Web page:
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Cod season at last!
  |  First Published: December 2003



COD SEASON at long last!

I believe that the rivers around Tamworth should be just about due for a flood and hopefully by the time you read this, we will have had one. If we don’t get it soon, Tamworth is in real trouble. Water is as scarce as it was 12 months ago, though looking at the paddocks you’d think it was a bumper season – things aren’t always as they look.

Wise anglers left the cod alone during closed season, not wanting to disturb them from their mating rituals. A paper has just been released confirming our suspicions that Murray cod, once caught, stress for a day or two during the breeding cycle and if the eggs are left unprotected for only a short time, carp, catfish, turtles and other lower predators wipe out a nest. Not only that, but for the eggs to survive, water has to be continuously ‘fanned’ and circulated through the egg clutch for survival. If the cod stresses, the eggs die. For that reason, thinking anglers target dams for goldens instead of rivers during closed season to greatly reduce the incidental capture of Murray cod.

Now its down to business, with cod captures and releases high on the ‘to-do’ list. Trolling spinnerbaits is truly a great way to cover water and attract a cod’s attention from a fair distance. Pulsating blades can be felt from about three metres away by cod and this covers a hell of a lot of water.

Trolling spinnerbaits entails slightly different techniques from trolling hard-bodies. When trolling spinnerbaits I pretty much still like a longer rod for smooth, long accelerating strokes over structure. I also troll with the rod tip on a 45° angle. This allows the rod to be swept forward as the spinnerbait approaches a snag and then dropped back to allow the lure to flutter down the other side.

DEEP SPINNERBAITNG

This approach greatly reduces the number of snags you get and has the added advantage of covering every nook and cranny. Recently I ordered some 2-1/2oz beauties from Bassman Spinnerbaits. They’re gonna be the ultimate for deep trolling.

Be careful of the spinnerbaits you use for trolling as some have way too thick a wire frame. Even a 25kg cod won’t wreck these things if the wire is top quality. Many spinnerbaits have wire that’s too heavy and this has two negative effects. Vibration is minimised through thick wire and this is detrimental to the desired effect of a spinner bait in the first place. The other down side is that thicker wire grabs more water and lifts the lure up in the water column.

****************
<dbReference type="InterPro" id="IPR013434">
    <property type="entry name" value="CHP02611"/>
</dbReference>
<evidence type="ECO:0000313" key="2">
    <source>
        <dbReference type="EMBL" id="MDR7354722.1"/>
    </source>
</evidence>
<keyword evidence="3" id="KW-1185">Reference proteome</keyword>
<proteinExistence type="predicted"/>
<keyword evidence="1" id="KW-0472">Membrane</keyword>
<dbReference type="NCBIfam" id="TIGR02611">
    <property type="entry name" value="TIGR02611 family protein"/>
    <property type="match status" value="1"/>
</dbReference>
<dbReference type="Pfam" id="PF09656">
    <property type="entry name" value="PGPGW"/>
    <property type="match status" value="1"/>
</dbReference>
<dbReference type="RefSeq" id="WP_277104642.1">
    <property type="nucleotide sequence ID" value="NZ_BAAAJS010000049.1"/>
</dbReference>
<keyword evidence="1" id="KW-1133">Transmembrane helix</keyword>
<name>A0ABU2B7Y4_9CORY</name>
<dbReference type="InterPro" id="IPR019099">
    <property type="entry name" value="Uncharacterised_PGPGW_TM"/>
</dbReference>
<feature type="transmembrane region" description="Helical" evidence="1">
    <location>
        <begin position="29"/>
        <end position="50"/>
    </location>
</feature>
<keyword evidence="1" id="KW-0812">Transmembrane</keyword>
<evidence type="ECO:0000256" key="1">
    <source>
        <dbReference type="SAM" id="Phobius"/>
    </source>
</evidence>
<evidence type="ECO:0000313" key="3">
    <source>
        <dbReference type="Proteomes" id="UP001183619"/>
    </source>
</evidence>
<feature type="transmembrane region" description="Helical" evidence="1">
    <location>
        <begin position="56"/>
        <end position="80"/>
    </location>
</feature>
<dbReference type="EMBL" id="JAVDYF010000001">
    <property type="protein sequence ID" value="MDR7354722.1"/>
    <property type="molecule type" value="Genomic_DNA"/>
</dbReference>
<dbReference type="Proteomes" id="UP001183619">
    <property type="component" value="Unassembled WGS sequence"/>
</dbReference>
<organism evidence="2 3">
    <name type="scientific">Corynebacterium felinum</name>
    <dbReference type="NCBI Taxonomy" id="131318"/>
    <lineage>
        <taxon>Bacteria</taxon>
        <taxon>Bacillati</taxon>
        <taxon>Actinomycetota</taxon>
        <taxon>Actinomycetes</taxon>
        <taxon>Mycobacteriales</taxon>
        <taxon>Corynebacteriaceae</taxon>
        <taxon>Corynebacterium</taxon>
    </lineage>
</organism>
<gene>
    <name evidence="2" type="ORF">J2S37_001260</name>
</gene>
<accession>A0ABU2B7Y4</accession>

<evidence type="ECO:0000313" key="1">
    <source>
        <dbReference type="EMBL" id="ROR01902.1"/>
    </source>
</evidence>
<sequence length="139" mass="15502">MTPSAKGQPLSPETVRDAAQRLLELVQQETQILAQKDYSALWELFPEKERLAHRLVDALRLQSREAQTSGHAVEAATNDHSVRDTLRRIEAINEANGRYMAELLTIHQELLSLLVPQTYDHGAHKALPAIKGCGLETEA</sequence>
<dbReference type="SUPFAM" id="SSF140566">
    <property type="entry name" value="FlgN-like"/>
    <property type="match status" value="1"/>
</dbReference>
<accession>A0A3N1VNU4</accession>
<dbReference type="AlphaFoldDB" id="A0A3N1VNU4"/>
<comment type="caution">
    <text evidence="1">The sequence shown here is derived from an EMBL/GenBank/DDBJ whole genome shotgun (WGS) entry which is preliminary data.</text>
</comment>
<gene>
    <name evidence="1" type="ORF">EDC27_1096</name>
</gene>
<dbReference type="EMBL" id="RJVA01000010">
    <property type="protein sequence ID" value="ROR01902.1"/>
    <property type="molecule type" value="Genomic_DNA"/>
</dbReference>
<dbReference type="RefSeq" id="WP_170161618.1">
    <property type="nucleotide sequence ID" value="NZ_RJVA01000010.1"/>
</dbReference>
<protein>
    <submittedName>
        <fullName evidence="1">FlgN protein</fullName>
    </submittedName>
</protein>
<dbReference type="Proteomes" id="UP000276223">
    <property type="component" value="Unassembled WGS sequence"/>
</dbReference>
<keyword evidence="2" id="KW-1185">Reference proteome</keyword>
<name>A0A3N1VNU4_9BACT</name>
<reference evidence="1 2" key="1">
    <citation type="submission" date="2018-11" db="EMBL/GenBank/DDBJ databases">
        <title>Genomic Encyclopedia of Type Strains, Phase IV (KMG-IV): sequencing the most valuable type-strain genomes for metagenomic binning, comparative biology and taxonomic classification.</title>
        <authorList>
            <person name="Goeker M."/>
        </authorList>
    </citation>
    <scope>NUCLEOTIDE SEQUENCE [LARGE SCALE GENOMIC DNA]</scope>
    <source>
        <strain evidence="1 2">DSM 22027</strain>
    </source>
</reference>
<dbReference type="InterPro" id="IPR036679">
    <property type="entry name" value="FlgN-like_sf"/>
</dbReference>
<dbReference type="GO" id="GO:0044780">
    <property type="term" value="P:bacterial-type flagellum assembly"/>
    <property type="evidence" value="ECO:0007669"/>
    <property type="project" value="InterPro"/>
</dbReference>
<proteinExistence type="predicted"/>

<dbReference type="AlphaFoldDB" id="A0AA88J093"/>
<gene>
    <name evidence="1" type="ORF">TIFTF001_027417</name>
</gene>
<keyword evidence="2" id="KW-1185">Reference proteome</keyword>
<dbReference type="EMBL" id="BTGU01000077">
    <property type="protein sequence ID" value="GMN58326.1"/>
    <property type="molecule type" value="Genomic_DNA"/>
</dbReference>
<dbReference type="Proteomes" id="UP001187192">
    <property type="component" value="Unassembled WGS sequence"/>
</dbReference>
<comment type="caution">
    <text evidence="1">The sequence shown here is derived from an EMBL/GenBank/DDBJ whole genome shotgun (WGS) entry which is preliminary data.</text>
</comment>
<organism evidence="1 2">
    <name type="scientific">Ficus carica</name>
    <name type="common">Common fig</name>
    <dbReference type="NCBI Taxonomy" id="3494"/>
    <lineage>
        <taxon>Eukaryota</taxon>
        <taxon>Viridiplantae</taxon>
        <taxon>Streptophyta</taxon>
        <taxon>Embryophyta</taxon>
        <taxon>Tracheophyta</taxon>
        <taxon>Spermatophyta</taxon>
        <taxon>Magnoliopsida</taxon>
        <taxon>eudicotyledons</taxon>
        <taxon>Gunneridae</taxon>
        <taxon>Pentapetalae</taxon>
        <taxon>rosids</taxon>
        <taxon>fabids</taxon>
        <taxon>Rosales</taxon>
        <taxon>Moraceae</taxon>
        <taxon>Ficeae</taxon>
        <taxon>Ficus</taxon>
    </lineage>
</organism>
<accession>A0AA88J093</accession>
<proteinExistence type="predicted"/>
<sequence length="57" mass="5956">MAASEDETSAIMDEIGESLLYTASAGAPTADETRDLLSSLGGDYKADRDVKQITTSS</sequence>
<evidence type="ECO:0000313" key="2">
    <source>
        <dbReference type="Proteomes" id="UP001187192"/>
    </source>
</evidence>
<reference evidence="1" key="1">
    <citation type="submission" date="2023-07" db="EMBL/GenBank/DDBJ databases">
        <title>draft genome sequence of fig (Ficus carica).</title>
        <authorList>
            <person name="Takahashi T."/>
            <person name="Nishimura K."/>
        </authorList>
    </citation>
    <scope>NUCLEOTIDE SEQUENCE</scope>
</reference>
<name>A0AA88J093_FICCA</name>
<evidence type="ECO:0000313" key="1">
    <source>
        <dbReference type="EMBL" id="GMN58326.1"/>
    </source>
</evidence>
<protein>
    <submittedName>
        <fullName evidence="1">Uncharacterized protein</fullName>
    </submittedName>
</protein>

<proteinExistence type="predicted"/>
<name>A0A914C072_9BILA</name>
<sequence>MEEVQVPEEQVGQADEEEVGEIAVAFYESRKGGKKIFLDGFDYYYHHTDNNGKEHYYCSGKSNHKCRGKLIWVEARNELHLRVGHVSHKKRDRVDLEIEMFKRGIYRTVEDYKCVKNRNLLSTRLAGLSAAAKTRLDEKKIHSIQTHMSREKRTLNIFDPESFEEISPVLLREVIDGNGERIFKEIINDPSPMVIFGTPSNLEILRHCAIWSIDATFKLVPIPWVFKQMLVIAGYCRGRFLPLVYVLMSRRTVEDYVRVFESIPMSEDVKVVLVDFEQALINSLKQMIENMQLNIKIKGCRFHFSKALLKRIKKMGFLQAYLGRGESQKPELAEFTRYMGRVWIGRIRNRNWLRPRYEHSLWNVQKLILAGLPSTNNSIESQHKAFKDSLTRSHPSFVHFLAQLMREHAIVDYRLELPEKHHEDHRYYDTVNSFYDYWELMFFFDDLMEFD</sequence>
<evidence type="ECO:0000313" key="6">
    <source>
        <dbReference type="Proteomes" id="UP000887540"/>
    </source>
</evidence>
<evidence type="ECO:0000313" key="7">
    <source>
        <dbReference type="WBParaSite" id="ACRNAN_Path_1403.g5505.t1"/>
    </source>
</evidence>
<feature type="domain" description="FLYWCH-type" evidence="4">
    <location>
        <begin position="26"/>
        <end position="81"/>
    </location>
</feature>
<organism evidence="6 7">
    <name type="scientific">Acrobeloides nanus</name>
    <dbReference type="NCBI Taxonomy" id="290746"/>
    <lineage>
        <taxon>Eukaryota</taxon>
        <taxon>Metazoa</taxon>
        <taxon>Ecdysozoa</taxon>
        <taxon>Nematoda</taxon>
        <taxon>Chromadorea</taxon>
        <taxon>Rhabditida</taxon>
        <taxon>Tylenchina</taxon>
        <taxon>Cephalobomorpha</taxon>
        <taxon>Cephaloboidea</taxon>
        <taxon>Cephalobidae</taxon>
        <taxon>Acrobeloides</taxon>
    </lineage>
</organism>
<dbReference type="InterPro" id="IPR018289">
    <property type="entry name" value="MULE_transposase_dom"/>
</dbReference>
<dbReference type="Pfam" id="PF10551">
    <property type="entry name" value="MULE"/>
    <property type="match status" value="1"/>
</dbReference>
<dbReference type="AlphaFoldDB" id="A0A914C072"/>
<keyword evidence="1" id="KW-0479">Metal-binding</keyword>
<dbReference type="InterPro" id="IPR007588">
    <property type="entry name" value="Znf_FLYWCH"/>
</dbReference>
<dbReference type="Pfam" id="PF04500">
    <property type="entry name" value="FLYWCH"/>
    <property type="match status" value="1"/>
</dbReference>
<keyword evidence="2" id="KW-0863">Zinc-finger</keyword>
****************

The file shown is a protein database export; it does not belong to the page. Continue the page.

A stinger hook is mandatory but the soft plastic trailer has to be chosen wisely if you choose to add one. A slender-profile trailer without a paddle tail is the best option when trying to hit the depths. A paddle-tailed rubber grabs more water.

If you use scented trailers, as many are these days, they will disintegrate the rubber collar holding the spinnerbait skirt together and make it go all gooey and you will eventually lose the skirt.

Hard bodied lures are still a great option when trolling or casting and the depths they attain under a short rein are invaluable around trees. Trolling around fallen timber and casting to rocky points and ledges will be high on the agenda this season and the Halco 80mm Poltergeist is one of the best for this option. Steep dive angles and indestructible design in a relatively strong vibrating lure make the 80mm Poltergeist what it is, not to mention its castability. The other advantage is that big Goldens love ’em.

I still see too many people trolling for natives way too fast around our neck of the woods. Unlike bass, which sometimes love a faster presentation, there is no need for speed. As long as your lure is thumping away there is no such thing as too slow most of the time. Happy cod chasing!

No1,2,3

This is what everyone will be chasing. Just remember they’re worth more in the water, eating feral carp, than they are on a plate.

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